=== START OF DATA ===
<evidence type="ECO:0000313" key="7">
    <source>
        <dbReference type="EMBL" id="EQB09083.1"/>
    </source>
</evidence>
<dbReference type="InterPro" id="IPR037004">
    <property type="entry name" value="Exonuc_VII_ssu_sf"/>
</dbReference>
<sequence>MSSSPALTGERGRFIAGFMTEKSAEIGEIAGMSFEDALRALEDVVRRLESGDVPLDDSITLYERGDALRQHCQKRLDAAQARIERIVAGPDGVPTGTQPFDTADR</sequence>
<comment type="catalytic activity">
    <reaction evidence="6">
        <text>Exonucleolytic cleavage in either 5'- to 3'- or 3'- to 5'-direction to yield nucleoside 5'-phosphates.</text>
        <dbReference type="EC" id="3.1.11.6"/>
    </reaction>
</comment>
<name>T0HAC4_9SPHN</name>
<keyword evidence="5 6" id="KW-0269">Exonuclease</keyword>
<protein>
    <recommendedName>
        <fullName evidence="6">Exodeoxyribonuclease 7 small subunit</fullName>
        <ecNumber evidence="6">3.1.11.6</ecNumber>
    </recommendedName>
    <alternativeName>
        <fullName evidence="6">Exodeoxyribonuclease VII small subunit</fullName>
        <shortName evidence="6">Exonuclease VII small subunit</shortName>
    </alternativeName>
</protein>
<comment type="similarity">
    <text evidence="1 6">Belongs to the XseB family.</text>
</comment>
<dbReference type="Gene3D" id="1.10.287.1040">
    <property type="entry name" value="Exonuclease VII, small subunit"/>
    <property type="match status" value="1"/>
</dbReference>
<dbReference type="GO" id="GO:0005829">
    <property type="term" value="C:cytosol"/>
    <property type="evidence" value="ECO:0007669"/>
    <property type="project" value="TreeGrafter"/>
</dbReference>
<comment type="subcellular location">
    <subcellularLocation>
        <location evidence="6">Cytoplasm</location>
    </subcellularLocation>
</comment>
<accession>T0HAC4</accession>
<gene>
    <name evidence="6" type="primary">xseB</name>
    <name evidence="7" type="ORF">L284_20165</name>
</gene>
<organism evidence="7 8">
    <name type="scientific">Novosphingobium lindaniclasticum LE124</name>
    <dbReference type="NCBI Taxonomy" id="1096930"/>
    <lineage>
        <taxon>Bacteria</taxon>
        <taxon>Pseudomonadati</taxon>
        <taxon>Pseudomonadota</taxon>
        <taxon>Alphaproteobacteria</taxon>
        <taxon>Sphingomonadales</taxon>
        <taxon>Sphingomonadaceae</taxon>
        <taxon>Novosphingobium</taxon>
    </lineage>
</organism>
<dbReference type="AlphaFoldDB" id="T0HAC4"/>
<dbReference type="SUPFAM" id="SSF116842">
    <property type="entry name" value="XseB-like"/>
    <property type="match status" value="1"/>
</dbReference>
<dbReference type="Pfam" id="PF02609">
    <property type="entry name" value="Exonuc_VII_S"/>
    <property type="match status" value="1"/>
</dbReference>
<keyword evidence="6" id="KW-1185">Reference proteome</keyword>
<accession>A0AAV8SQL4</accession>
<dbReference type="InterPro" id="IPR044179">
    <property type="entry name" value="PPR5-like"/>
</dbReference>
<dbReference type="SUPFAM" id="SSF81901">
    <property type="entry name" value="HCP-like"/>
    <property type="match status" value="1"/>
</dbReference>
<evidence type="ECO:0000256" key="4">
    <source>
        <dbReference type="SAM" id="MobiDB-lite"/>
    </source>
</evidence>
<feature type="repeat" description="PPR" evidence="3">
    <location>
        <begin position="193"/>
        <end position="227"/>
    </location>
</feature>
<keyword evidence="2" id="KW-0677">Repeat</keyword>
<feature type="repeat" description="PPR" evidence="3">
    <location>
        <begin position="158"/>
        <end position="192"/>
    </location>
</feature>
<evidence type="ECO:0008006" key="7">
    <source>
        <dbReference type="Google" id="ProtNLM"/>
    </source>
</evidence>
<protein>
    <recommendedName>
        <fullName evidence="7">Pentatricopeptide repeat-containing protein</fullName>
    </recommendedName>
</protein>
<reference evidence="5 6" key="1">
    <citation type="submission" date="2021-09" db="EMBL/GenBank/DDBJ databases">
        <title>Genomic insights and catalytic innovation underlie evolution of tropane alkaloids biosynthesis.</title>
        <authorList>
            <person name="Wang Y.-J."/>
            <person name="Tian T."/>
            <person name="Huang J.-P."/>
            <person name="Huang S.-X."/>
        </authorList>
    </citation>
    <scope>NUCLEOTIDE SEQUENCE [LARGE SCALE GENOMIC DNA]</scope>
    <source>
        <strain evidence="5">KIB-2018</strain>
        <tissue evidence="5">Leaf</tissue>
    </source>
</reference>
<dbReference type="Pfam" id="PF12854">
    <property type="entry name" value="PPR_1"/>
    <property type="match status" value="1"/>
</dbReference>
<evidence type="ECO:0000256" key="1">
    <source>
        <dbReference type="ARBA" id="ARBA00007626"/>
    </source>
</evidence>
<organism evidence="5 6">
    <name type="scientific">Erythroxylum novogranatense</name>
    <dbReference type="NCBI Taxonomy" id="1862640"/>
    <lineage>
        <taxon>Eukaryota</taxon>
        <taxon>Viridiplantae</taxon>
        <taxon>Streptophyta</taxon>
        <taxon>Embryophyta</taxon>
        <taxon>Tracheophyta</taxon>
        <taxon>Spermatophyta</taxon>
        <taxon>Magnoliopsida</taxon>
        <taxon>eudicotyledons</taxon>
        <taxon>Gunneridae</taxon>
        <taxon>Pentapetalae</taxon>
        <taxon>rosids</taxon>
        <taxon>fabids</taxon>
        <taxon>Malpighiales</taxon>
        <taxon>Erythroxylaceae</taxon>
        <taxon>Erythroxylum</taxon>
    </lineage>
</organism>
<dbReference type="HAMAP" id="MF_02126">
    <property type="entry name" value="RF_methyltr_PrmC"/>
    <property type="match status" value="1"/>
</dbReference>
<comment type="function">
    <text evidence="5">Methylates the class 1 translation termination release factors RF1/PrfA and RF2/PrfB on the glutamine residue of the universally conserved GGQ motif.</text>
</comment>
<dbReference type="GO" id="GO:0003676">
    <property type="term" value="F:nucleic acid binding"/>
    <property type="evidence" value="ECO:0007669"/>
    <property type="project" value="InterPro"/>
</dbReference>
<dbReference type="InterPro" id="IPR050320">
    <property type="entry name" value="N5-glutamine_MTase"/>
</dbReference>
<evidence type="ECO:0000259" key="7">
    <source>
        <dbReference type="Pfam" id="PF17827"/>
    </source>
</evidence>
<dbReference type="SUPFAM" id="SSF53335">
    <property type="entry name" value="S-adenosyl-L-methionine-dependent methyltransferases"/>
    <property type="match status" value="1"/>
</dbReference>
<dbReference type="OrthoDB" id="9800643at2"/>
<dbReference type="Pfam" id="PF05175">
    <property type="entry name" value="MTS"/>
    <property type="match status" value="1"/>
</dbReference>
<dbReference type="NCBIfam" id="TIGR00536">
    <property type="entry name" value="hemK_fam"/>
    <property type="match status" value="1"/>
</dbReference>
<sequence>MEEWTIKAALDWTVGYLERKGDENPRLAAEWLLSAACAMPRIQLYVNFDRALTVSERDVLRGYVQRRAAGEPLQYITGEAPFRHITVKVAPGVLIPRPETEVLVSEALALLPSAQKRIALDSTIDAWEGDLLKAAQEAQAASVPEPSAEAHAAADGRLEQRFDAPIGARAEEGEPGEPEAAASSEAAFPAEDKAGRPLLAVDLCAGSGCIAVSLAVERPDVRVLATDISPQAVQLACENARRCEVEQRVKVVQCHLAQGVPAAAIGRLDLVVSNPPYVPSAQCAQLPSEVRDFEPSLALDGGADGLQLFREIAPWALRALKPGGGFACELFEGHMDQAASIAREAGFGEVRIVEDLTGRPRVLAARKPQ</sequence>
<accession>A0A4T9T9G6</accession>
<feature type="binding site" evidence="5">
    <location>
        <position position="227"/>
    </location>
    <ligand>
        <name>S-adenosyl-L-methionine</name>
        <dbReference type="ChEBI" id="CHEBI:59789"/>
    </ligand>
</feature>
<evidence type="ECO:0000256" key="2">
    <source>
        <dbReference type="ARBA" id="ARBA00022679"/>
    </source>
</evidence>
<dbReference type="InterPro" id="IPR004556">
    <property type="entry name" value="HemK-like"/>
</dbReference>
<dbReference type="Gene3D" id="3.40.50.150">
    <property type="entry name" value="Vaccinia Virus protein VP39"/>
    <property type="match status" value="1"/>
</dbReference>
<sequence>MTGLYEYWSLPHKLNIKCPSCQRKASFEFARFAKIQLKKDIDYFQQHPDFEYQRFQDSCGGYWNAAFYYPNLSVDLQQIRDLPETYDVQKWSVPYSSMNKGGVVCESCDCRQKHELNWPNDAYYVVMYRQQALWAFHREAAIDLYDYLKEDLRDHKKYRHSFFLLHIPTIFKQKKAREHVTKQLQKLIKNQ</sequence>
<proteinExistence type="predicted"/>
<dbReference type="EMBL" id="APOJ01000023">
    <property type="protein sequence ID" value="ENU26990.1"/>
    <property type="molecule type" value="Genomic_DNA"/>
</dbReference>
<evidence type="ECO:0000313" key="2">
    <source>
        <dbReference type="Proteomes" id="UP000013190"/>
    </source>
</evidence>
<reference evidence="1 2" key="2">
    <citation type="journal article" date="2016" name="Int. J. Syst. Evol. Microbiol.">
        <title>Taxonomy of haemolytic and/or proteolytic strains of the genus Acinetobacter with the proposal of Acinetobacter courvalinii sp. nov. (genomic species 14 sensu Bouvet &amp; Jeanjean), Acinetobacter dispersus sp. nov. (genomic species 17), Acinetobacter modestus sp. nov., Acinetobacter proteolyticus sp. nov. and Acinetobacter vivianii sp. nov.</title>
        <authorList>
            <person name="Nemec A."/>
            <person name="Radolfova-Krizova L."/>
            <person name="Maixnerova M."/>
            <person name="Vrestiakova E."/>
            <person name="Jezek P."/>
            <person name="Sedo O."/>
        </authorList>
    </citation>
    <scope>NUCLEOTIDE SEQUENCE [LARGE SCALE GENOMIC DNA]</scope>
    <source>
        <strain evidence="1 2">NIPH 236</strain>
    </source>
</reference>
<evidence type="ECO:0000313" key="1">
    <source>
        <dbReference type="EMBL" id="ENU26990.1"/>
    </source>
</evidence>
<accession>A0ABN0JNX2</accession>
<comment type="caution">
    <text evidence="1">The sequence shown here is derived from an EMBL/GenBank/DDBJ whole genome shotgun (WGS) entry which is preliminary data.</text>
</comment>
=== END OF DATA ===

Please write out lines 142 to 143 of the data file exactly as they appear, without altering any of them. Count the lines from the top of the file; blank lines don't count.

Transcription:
        <taxon>Tracheophyta</taxon>
        <taxon>Spermatophyta</taxon>